See the rare vintage car some call the 'world’s first Porsche' that failed to sell – for an expected R300 million – due to an auction mishap
- The 1939 Porsche Type 64 was set to fetch at least R300 million at the Monterey Car Auction in California on Saturday.
- It failed to sell after an auction blunder caused misunderstanding in the room of the actual prices of the bids.
- The carmaker says the Type 64 isn't actually a real Porsche.
- When the founder of the company Ferdinand Porsche first made the car, it was intended to be sold as a sportier version of the Volkswagen Beetle. Porsche the car company did not start up until 1948.
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The "world's first Porsche" was estimated to fetch more than R300 million at the Monterey car auctions in California this past weekend, but it failed to sell.
RM Sotheby's, the company handling the auction of the legendary "Porsche", states that it's the "antecedent of Porsche's historical evolution" and the "oldest car to ever wear Porsche's iconic wide-font script badge," making a careful distinction to not actually call the car a Porsche.
"The Type 64 is neither the very first Porsche ever nor the very first Porsche that bears the letters Porsche on it," Porsche Museum spokesperson Astrid Böttinger wrote in an email statement.
The confusion lies in the history of founder Ferdinand Porsche and his involvement with Volkswagen. When Ferry Porsche, son of Ferdinand Porsche, sold his Type 64, it was labeled a "Volkswagen Sport" in the contract.
"The Type 64 represents where Porsche come from, Porsche's DNA," wrote Böttinger.
The car incidentally failed to sell this Saturday due to an auction blunder.
Here's the car's full story:
In 1934, Porsche designed the KDf-Wagen, or the "people's car", for Volkswagen. It is now what we know as the Volkswagen Beetle. The car was designed to fulfil Adolf Hitler's idea, according to the BBC.
The plans for the Type 64 originally began as a design for a better performing Beetle, which then had tires that were too narrow, according to RM Sotheby's.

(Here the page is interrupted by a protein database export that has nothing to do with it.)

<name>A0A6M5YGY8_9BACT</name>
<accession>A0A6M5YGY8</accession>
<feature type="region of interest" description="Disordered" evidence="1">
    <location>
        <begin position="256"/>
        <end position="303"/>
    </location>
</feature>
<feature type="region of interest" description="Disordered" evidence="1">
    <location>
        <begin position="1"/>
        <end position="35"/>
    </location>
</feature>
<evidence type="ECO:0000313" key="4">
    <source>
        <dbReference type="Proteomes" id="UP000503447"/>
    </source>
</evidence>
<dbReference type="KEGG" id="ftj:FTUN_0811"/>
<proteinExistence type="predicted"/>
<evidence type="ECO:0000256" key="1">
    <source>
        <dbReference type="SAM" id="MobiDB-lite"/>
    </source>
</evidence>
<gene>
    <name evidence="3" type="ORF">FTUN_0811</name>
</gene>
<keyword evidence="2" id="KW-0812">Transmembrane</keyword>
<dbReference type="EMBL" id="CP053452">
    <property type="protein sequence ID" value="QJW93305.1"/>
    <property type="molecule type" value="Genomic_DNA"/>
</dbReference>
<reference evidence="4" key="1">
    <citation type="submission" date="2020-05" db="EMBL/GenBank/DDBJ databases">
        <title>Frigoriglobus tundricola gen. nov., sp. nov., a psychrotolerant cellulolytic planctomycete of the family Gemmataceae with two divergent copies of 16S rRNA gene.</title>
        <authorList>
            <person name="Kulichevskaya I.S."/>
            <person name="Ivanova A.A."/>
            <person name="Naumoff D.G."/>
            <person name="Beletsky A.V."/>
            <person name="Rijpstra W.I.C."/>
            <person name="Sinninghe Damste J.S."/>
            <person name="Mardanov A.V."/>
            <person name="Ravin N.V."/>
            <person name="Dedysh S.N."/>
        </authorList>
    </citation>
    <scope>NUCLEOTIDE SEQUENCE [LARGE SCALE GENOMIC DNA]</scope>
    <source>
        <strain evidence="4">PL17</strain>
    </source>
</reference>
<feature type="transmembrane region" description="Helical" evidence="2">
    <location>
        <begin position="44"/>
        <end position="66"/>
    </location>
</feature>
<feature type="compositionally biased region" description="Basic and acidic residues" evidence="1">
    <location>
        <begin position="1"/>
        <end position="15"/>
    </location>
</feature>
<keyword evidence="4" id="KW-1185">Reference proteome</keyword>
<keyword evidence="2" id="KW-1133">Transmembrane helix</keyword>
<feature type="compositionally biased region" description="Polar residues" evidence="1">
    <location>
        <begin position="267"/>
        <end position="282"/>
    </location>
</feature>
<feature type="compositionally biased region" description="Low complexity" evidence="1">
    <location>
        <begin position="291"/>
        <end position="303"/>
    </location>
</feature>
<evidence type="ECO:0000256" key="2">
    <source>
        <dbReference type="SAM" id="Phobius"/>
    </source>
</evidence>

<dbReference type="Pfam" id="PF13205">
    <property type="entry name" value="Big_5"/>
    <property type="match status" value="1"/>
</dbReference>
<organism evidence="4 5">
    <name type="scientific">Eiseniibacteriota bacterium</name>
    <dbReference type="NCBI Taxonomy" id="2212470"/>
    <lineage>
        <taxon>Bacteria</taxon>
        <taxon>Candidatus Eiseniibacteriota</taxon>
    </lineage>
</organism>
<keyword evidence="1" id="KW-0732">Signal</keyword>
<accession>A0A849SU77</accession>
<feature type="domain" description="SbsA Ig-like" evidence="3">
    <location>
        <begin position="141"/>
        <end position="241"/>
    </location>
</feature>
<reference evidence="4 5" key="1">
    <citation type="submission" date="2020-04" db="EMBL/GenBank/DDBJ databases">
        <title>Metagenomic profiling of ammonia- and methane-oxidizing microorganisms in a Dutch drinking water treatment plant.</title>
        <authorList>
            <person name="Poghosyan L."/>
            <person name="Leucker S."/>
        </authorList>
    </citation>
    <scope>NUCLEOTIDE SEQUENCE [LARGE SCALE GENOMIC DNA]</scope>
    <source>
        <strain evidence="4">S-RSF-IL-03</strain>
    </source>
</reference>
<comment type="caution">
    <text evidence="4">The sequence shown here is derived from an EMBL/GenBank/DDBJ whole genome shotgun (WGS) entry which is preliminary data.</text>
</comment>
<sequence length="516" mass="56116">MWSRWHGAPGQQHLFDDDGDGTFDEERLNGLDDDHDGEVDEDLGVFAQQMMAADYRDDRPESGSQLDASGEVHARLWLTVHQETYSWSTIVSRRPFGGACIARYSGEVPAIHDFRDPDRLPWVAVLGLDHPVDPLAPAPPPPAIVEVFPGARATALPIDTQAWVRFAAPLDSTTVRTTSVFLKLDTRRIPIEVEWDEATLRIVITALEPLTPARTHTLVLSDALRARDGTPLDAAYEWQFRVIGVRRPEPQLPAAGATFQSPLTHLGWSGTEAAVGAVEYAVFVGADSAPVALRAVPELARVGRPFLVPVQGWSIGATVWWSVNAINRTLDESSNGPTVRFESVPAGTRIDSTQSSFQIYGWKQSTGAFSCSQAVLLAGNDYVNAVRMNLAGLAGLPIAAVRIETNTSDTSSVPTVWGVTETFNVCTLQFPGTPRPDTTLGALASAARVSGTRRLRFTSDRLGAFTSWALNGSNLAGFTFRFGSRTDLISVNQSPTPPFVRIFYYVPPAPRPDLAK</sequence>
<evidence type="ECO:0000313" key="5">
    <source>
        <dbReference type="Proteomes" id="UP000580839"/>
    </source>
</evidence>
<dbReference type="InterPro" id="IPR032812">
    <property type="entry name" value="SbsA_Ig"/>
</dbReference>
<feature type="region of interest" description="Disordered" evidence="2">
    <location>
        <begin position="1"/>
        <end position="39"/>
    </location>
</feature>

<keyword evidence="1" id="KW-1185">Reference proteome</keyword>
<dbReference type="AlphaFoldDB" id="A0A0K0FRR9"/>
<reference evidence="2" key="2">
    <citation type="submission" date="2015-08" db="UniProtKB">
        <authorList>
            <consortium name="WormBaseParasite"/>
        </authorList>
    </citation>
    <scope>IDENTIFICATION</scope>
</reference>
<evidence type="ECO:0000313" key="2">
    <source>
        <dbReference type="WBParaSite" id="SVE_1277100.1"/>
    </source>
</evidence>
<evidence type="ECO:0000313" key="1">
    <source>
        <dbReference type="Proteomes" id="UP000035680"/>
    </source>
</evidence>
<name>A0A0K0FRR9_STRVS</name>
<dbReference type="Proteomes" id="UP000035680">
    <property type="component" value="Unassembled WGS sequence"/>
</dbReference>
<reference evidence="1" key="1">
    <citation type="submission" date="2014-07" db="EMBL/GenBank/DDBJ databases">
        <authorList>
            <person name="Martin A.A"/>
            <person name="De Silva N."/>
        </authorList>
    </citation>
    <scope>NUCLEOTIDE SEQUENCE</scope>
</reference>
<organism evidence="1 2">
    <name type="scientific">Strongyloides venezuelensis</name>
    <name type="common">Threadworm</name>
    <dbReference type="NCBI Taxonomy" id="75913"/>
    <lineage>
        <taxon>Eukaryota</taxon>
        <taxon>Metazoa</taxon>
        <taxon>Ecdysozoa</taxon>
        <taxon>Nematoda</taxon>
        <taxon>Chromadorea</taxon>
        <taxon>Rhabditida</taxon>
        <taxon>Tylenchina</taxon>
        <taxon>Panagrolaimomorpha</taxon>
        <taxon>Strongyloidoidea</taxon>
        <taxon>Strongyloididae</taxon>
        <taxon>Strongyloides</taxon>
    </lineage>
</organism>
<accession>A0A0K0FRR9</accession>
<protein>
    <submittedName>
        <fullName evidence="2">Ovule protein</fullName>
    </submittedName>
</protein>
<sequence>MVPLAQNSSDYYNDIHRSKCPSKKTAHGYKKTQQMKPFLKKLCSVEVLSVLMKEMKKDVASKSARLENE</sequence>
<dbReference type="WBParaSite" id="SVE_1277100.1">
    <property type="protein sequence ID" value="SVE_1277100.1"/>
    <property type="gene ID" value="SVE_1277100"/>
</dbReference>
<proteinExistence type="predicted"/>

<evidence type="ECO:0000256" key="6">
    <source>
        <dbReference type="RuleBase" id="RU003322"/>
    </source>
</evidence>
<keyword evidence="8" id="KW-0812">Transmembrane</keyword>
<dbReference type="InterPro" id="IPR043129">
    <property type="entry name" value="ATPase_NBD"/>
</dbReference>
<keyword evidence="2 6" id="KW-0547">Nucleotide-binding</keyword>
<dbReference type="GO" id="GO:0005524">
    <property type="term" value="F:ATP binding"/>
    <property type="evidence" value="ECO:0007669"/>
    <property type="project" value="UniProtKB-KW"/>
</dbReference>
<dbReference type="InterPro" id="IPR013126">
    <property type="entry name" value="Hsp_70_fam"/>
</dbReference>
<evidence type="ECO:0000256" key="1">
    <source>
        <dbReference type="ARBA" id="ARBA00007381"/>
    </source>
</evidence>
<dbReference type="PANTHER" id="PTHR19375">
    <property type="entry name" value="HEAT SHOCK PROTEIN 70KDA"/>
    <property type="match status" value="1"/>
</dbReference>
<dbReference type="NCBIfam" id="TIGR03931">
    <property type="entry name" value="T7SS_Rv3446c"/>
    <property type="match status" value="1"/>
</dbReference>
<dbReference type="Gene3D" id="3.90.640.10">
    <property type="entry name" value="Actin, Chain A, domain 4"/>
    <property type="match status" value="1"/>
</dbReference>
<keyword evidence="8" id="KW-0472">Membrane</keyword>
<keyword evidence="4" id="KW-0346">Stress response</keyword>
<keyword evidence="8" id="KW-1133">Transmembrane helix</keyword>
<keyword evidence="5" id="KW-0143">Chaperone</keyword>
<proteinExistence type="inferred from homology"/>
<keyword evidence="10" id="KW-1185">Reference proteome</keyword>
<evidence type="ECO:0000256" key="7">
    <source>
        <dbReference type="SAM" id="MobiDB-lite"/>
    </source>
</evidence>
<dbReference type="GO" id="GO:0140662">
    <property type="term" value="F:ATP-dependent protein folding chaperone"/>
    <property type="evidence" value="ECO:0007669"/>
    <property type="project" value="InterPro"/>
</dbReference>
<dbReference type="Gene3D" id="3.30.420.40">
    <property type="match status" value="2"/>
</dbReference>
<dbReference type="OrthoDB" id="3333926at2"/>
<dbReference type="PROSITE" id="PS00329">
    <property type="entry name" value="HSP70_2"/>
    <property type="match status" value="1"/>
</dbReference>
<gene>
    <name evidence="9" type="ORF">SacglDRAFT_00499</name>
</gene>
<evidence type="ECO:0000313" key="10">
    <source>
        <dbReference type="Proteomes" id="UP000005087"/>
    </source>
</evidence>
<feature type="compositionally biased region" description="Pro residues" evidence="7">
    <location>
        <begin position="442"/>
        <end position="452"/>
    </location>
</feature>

The design was resurrected after Porsche received a request from the National Socialist Motor Corps to produce three Sport KdF-Wagen examples for a planned race from Berlin to Rome.
Although the race never came to fruition, Porsche finally saw his Type 64 come to life, although the car was still made under Volkswagen.
"The Type 64 is kind of a forerunner of all Porsche sports cars," wrote Böttinger.
Only one of the three Type 64s built survived the war.
In 1948, Ferdinand Porsche started his eponymous car making company and debuted the Porsche 356, pictured below. The Porsche 356 is what the company considers the first actual Porsche and was the first car to truly wear the Porsche letters.
The Type 64 instead received its Porsche letters during the Innsbruck City Race in July 1948. While Porsche entered the 356 "No. 1" Roadster during the demonstration lap, the Type 64 then owned by Ferry Porsche was driven as a chase car.
The 356/1 won the Innsbruck City Race, according to Porsche.
Because the Type 64 was being driven for the race, Porsche put the letters on the Type 64 for marketing purposes, according to the Head of the Historic Archive at Porsche Museum Frank Jung. And as far as he now knows, the letters were taken down right after the race.
Porsche then sold the Type 64 to Austrian race car driver Otto Mathé in 1949, but the contract never mentioned that the car was a "Porsche". Instead, it was labeled a "Volkswagen Sport", according to Jung. "(Type 64) is the link between the Volkswagen development and the start of Porsche," he said.
"It was made by the same team, so it's a part of our history, and there could be better actions than putting this onto an auction," Jung added. "But we can't do anything against this and we don't want to play an influencing role."
As to why people keep claiming the Type 64 is the first Porsche, Jung has a theory. "Of course if they can say it's the first Porsche or the oldest Porsche, they think it's even worth more money," he said. "The major reason is just to cash out as much as they can."
The controversial car was up for auction Saturday at the Monterey Car Auction in California. It was estimated to fetch over R300 million.
The Type 64 failed to sell at RM Sotheby's auction due to an auction snafu in which the bidding increments were displayed incorrectly on the screen. "We will continue making every effort to sell the car," said a RM Sotheby's spokesperson in a released statement.
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